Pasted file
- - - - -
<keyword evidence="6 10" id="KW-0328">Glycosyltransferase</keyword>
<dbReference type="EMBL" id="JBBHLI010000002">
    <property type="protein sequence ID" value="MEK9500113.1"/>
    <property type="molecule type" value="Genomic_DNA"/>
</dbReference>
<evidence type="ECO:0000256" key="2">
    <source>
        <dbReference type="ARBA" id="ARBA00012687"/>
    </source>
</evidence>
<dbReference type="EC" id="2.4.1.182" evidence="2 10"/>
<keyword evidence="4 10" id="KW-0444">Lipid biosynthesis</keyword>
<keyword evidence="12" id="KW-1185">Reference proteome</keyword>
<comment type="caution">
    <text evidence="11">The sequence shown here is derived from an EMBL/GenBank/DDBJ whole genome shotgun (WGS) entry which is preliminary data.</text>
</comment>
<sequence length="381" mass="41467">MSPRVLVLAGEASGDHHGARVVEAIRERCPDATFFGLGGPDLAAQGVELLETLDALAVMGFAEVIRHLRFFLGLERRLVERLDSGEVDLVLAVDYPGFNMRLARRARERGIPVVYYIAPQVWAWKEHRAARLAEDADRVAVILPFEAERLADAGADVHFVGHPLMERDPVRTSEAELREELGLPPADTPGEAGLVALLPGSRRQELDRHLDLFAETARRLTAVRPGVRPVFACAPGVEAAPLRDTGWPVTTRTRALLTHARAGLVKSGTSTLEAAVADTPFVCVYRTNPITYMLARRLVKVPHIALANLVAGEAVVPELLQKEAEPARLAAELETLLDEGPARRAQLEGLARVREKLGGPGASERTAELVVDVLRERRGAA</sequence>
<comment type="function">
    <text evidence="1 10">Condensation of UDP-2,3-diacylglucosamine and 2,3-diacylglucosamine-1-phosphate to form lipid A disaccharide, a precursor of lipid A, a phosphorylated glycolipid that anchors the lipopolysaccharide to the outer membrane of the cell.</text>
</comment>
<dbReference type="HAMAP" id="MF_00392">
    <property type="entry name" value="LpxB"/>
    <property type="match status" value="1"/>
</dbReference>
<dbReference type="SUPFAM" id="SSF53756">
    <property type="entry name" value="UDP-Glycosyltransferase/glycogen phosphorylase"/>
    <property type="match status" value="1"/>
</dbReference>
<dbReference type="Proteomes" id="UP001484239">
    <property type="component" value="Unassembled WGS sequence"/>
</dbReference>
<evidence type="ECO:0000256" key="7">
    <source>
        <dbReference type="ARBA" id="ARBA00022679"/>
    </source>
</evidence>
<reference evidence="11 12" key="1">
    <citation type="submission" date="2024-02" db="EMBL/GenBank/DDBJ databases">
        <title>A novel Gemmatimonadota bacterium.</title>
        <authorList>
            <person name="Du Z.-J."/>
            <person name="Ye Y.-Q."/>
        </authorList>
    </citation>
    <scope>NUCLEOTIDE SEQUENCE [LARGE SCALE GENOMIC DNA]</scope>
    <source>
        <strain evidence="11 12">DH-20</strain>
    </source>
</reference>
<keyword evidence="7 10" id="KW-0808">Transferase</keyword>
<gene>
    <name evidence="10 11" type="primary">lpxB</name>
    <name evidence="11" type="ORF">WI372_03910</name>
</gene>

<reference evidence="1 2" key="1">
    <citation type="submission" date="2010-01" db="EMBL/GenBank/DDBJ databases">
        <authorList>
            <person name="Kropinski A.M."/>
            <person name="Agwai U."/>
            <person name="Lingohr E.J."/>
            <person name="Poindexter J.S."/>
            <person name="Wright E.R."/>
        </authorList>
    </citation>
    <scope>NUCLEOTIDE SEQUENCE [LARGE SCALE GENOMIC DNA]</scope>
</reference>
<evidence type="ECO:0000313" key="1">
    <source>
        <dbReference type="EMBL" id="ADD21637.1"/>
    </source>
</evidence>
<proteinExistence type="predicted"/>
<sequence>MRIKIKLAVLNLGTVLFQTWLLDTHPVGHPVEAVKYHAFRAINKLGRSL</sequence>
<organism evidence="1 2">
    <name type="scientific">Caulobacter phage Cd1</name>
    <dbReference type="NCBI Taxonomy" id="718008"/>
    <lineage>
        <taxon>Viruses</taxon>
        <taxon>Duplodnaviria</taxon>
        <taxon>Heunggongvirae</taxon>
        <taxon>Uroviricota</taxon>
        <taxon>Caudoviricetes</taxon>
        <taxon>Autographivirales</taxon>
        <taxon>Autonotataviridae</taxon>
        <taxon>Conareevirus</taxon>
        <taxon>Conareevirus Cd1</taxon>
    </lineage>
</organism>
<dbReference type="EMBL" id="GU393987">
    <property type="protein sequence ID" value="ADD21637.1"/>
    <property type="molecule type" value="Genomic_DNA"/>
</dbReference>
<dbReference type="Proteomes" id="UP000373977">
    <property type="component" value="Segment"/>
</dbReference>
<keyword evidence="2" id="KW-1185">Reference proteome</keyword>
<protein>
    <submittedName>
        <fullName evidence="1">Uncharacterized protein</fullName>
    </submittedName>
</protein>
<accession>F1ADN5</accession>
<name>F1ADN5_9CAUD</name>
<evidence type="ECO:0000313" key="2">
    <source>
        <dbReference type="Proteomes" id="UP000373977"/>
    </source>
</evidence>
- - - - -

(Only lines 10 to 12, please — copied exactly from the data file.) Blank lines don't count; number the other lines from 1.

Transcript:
</evidence>
<dbReference type="EC" id="2.4.1.182" evidence="2 10"/>
<keyword evidence="4 10" id="KW-0444">Lipid biosynthesis</keyword>